This blog has written several times about the impact that World War I had on the University and student life. As the centennial of the United States’ involvement in World War I comes upon us this year, it is hard to understate how profoundly it affected the minds of faculty and students and how much it upended life on campus during and in years since. One facet that we have overlooked, until now, is the role that women played during the war. While they were not conscripted or took part in the military training on campus in the way that men were, many women were compelled to help out in whatever ways they could. Today, I am going to show the ways in which war touched their lives through the actions of three women that attended and were connected through Bucknell.
Katherine Baker—whose family has deep roots in Union County—was born in 1876 in a small house in downtown Lewisburg. Baker was educated at home and later at the Bucknell Female Institute before attending and graduating from Goucher College. Baker was known at Bucknell and at Goucher for her short fiction, much of which was published, including a few pieces appearing in the Atlantic Monthly. When she was in her mid-thirties, Baker decided to enroll in a service that brought American women to Europe to work as nurses treating soldiers wounded in battle. She was assigned to the 137th French Regiment, which was fighting along the western front and she served troops in the front lines of major battles late into the war.
For her action and involvement close to the battles which many nurses did not experience, Baker was made an honorary corporal in the regiment—almost unheard of for women at that time, let alone an American—and was later posthumously awarded France’s prestigious military award, the Croix De Guerre. During the war, Baker was interviewed by the Bucknell Alumni Monthly, which stated that she was “decorated for bravery in action” and that she ultimately decided to go serve the war effort because “France is cutting herself to the bone” over the war in a way that most Americans were unaware of.
Baker’s actions in Europe took a severe toll on her health. She returned to the United States to recuperate, but later returned with the American Red Cross in mid-1918. After the war, she moved to Saranac Lake in upstate New York to recover where she died in 1919 from health complications contracted during her first stint in France. Servicemen that she helped later founded an orphanage in the heart of Paris that was named in her honor.
Gertrude Roos, a graduate of the Bucknell Female Institute with the Class of 1900, was another figure that took on a prominent role during World War I.. She was born and raised in Williamsport and moved to Lewisburg in order to advance her education. After she graduated, Roos taught at Williamsport High School for over a decade before the war broke out and she enlisted as a nurse with the Young Woman’s Christian Association (Y.M.C.A.). Unlike Baker, Roos served behind the front lines in towns that housed severely injured troops and in hospitals that were created to handle the immense volume of wounded soldiers.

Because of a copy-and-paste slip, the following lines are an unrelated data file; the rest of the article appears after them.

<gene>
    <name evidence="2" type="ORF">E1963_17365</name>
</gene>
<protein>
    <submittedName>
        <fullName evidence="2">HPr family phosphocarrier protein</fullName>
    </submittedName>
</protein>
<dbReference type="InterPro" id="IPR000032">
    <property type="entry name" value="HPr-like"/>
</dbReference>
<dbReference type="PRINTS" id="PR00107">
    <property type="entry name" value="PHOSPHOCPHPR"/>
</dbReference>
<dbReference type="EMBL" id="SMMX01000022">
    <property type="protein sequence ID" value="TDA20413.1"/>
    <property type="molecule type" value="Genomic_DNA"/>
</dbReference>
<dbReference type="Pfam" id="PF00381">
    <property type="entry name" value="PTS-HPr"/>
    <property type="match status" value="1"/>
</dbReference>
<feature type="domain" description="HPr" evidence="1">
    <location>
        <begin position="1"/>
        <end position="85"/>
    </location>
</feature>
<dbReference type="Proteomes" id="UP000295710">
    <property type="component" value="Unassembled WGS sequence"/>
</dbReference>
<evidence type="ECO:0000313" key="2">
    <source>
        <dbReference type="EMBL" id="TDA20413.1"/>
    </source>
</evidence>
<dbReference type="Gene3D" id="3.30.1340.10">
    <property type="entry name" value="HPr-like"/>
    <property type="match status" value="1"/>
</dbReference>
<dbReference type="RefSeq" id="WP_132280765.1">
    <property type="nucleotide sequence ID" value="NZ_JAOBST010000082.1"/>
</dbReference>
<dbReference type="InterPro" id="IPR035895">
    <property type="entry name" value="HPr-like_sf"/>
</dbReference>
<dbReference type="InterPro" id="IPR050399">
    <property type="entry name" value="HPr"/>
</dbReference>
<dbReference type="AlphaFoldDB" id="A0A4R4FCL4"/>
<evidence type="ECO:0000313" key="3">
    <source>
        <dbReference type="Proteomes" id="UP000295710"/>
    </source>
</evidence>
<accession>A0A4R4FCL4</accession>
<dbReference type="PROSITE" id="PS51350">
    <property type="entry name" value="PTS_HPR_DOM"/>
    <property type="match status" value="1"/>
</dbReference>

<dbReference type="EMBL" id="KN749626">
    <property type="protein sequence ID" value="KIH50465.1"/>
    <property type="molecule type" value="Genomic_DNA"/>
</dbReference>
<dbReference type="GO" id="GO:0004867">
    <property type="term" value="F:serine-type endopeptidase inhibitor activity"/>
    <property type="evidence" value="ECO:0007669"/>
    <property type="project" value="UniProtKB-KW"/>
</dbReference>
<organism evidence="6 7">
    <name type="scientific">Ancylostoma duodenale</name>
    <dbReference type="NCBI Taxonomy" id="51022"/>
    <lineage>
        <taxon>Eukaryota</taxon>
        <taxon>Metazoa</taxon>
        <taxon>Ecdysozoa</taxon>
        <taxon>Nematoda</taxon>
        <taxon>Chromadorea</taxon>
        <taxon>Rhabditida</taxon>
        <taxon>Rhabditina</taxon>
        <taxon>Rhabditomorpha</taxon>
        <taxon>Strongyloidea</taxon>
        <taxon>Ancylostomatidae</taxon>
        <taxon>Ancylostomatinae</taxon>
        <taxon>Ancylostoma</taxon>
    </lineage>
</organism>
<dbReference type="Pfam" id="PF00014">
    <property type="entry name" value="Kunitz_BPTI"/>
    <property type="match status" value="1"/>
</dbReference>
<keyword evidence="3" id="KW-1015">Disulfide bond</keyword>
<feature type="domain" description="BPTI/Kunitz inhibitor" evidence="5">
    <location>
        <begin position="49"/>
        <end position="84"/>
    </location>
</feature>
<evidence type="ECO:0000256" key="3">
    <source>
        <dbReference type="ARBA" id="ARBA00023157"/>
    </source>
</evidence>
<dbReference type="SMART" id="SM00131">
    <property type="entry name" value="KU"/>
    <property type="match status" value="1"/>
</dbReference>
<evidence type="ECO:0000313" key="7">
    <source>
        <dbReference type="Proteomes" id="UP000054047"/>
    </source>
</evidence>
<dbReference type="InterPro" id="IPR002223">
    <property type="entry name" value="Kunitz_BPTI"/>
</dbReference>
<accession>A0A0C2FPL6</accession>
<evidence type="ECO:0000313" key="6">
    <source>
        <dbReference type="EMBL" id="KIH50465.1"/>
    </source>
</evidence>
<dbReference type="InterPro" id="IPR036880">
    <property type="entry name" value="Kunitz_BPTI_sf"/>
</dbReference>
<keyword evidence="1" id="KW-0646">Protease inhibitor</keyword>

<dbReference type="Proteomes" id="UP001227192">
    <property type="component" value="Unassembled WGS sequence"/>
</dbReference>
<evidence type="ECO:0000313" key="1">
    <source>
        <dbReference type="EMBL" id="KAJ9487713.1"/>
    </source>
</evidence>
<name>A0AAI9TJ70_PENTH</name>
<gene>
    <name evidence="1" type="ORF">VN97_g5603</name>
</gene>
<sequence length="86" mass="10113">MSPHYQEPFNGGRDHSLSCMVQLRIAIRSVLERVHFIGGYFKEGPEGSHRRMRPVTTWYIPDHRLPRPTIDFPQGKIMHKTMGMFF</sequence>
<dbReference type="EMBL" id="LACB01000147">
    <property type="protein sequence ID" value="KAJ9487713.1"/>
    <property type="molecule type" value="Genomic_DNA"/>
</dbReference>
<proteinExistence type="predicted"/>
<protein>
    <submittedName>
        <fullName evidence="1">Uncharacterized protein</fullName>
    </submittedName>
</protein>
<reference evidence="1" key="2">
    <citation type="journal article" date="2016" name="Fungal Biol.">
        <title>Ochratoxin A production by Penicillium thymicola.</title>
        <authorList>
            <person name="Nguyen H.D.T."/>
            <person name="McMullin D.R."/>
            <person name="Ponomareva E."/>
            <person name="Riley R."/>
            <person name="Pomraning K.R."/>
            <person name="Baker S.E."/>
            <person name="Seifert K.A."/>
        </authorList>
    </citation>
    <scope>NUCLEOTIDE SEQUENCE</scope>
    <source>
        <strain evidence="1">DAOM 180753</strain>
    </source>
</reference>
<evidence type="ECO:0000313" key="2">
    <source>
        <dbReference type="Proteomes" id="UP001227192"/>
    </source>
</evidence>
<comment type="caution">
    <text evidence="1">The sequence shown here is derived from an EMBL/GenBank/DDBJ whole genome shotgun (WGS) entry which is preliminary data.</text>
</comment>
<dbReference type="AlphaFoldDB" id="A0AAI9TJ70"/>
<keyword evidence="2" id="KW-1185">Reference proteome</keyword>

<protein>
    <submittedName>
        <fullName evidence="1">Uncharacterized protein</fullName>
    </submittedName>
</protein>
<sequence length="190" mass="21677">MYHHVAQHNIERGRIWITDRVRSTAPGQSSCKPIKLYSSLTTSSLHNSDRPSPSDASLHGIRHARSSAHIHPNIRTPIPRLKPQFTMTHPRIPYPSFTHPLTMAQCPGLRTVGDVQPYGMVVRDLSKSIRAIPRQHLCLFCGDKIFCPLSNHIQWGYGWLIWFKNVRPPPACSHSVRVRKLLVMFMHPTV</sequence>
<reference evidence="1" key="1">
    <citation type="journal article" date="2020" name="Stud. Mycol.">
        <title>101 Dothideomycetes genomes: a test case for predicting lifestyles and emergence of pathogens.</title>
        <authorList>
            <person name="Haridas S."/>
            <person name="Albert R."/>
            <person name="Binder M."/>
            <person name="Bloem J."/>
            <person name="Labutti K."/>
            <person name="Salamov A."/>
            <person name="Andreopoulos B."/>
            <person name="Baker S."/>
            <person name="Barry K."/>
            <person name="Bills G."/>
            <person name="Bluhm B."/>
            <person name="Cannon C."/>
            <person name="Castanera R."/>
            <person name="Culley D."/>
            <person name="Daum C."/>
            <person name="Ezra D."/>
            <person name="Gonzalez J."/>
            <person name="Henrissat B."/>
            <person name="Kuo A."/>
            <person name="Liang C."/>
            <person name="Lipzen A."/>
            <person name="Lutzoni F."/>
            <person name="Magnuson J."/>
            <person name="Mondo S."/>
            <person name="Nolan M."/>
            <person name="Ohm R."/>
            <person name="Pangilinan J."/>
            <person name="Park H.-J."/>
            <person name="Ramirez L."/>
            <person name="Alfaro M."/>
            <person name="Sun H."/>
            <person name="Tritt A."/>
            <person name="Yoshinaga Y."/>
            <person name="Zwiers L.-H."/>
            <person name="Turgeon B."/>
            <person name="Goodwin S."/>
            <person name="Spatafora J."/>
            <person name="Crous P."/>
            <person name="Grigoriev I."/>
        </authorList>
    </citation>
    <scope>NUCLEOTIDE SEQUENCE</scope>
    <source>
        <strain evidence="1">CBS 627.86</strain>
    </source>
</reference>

Roos was the only woman attached to the French 89th Division and proudly wore their insignia, effectively serving in the French military during the war. She remained with the division after the armistice was signed—continuing to treat troops whose injuries persisted long after the war ended—and was even commended by American General John Pershing who reviewed the French troops after the war’s end. Roos returned to teaching after she settled back in the United States.
Elsie Owens was another woman associated with Bucknell who served during World War I. Owens graduated from the University in 1908 and after the war broke out, was attached to the 116th American Expeditionary Force that fought in France. Owens’ experience in the war mirrored that of Baker and Roos, and she even wrote back to her alma mater describing life during and after the war while she was in France. In a series of letters published in the May 27, 1919 issue of the Bucknellian, Owens described how she was getting on with life after the war and how she was “trying to see as much of the country as possible” before leaving France and returning home. Like Roos, she had stayed on after the war and continued to see to wounded soldiers that remained hospitalized by the injuries they sustained.
While they did not suffer the same trials that many men coming from Bucknell did, these women had a profound impact on the war effort—often at great personal cost to themselves—and their memory and writing about the time they spent abroad shows how deeply the war affected every facet of American life.